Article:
Raynsford makes a compelling case for radical reform of the system, by Richard Garlick

The Raynsford review of the planning system makes sobering reading. It confronts planning professionals with some uncomfortable truths, not least that some "extremely poor quality" development is emerging from the system.

Many planning professionals, used to hearing such denunciations from sources that want to further undermine planning, will instinctively bridle at Raynsford’s findings. The report is conscious of the danger that its criticisms might be used to further disempower planning authorities, leading to even more poor quality development. But the review team, convened by campaign group the Town and Country Planning Association, is certainly not hostile to planning, and its key message is that the system needs to be reinvigorated to deliver the kind of places in which most members of the public aspire to live. "There are big problems with our current planning system, but equally there is a major opportunity to reimagine the system so that it can help make people’s lives better by driving effective change," the report says.

The solutions offered by the document are wide-ranging. It proposes a new legal purpose for the system "to positively promote the long-term sustainable development of the nation and the health, safety and wellbeing of individuals". It wants to reinforce democratic and community control of development. Local plans should be made more powerful, and only deviated from "in exceptional circumstances". It urges a duty on councils to ensure that locals get the access to information, the right to participate and the right to challenge that it says they need to shape planning decisions which affect them.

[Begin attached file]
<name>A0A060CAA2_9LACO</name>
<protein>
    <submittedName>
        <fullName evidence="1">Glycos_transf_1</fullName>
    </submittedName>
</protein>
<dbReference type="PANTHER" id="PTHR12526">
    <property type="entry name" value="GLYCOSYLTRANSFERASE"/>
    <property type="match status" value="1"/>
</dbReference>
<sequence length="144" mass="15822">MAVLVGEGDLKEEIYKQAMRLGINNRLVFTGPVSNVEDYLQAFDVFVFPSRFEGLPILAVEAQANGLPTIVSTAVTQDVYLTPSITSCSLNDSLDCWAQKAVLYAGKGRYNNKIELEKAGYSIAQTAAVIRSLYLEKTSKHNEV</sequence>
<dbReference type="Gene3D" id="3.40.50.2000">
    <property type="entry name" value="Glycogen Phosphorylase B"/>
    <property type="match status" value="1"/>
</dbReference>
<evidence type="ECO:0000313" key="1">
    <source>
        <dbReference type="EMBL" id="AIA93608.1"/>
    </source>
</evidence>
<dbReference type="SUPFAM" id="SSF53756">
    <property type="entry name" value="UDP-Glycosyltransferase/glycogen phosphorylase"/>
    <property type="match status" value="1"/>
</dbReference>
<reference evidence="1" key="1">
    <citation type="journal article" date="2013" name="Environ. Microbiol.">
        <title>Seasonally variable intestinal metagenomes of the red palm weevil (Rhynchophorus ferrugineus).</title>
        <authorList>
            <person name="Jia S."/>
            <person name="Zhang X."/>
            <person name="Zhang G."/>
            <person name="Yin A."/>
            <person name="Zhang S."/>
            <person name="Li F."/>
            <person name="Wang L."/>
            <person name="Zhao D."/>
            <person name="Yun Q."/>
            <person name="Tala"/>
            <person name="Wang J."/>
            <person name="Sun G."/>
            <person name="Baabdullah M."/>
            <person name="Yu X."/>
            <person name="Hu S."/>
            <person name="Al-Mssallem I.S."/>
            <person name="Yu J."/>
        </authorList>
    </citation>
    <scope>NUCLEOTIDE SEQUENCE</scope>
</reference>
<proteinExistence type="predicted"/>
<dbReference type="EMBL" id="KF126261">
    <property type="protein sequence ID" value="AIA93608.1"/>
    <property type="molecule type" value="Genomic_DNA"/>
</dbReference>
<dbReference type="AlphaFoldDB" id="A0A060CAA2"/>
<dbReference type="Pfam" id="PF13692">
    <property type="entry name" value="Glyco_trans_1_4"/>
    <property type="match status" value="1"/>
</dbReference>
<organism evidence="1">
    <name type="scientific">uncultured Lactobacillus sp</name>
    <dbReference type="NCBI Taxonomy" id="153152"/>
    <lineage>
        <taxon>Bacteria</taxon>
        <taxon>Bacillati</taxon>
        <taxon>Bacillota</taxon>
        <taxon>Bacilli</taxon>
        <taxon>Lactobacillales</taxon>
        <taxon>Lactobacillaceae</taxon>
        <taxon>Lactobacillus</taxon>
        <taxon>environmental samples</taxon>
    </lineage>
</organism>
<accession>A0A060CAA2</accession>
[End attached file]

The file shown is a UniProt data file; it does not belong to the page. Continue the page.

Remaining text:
The report also wants the system to ensure that the public enjoys a bigger slice of the benefits generated by development. Finally, Raynsford warns that planners are facing pressures to act in ways that pose serious questions about compatibility with the RTPI code of professional conduct, and urges that their professional duty to deliver public benefit should be reinforced.

The big question is whether the report’s proposals are practically and politically deliverable. Raynsford acknowledges that the kind of reinforcement of the planning system that he proposes will face political opposition. "Not everyone will be happy with a system that delivers greater certainty – particularly not those who have done well in land speculation," the report says. But he argues that the potential coalition of beneficiaries, including those "in construction, infrastructure delivery and the provision of the multiple market services that go along with the creation or renewal of communities" extends well beyond planning campaigners and the public sector.

Raynsford is asking all those involved in shaping the built environment to look at the planning system objectively, and ask whether they really believe it will generally lead to good outcomes in its present form. As unwelcome as the prospect of further major planning changes will be to most in the sector, the Raynsford review has made a compelling case for radical reform.

Richard Garlick, editor, Planning // richard.garlick@haymarket.com

The review report was launched on Tuesday 20 November and can be downloaded in full here

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